Number of London businesses voice support for new initiative, which is designed to cut air pollution from traffic
Motorists who leave their engines running unnecessarily in Westminster could face a 20 fine under a city council initiative designed to cut air pollution from traffic.
It is already an offence to leave a vehicle idling unnecessarily while stationary, but from May 1 2015 a Westminster city council team of traffic marshals will be tasked with approaching motorists who do so and requesting them to turn off their engines.
And, as a last resort, drivers caught idling on Westminster streets could be fined 20 for failing to switch off their engines.
Last year, Islington borough council also introduced on the spot fines for engine idlers in a bid to cut traffic emissions (see airqualitynews.com story), while Camden has since 2011 been issuing fines to buses which idle for too long.
Cllr Heather Acton, Cabinet Member for Sustainability and Parking, said: Our residents are rightly concerned about the quality of the air they breathe and the council is committed to improving air quality in Westminster.
Motor traffic plays an important role in keeping our city moving, which is vital for its economic prosperity. We want to raise motorist awareness of the impact engine idling can have on the environment, with air and noise pollution affecting overall health, as well as it being an unnecessary use of fuel.
We are asking our Marshals to talk to drivers now, before fines come into force in May, to ensure they are aware that engine idling is an offence. Fining motorists for idling will be employed as a last resort and we are confident that the work the Marshals are carrying out now to raise awareness will mean a negligible need for enforcement, added Cllr Acton.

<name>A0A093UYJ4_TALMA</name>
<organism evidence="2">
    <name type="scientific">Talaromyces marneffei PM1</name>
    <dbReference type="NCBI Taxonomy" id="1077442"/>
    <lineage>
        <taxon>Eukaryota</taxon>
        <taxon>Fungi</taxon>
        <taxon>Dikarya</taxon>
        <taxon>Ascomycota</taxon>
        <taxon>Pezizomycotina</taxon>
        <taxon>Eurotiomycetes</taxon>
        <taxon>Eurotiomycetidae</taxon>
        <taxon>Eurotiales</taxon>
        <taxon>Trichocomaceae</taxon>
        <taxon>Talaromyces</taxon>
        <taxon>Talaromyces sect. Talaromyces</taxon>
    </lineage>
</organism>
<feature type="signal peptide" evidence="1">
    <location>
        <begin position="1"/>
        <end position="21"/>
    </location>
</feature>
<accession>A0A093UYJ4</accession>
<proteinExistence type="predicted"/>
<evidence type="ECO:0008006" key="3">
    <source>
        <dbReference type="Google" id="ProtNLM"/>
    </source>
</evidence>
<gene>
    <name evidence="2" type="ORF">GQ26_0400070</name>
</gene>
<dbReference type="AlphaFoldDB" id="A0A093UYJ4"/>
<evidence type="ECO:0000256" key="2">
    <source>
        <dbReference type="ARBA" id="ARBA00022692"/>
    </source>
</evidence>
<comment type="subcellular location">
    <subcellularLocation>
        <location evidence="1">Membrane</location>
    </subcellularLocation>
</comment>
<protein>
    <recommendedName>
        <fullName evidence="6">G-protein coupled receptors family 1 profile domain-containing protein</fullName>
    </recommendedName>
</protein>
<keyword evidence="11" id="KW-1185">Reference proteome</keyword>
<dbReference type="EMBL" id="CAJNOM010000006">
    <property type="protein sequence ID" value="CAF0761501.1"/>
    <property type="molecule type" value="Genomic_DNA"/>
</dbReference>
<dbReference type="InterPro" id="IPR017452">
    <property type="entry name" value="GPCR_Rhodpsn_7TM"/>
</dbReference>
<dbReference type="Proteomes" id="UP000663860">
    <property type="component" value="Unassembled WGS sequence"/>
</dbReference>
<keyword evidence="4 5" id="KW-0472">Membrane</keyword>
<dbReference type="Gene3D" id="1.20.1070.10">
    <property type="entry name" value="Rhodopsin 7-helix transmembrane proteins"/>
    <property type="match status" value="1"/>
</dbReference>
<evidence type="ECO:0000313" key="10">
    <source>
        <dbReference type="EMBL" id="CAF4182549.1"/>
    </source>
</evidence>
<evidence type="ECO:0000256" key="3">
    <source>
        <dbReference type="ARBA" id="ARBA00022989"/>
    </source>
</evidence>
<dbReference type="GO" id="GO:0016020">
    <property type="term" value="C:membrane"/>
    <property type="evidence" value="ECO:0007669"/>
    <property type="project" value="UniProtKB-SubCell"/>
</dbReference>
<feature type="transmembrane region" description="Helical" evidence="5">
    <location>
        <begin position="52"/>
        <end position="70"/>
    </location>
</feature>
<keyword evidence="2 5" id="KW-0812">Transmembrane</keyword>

A number of businesses in the area have also voiced their support for the initiative, including chief executive of the Northbank Business Improvement District (BID), Ruth Duston, who said that clogged streets are not good for business or visitors.
She added: The scale of the challenge demands creative and collaborative thinking such as streamlining deliveries and servicing across the area, which would have a significant impact on both traffic congestion and air quality.
Also supporting the initiative, chief executive of Paddingtons BID, Kay Buxton, said: Air quality is one of the most significant issues in London, and Paddingtons proximity to pockets of pollution concentrated around the Westway, Marylebone Road and Edgware Road makes this a critical issue.
Green initiatives are high on the agenda for PaddingtonNow. In the last year we have launched a green wall and rain garden just off bustling Praed Street as well as floral hanging baskets and planters throughout the area, so it is encouraging to see the City Council leading on green activations across the whole city.
In addition, Sarah Porter, chief executive of the Heart of London Business Alliance which represents 500 businesses in Piccadilly, St James and Leicester Square said: Improving air quality is vital to the reputation, health and future prosperity of our global city. The businesses we represent are based in some of Londons busiest streets, with significant air quality challenges. If our economic heartland is to retain its international appeal, attract new businesses and continue to grow, we must continue to introduce sensible and sustainable measures to improve air quality.
We are currently working on a number of initiatives that will make a real difference to pollution levels including off-site freight consolidation centres, use of electric vehicles and shared delivery arrangements. Westminster city councils new initiatives to discourage unnecessary vehicle engine idling are simple but effective steps and ones we wholeheartedly support.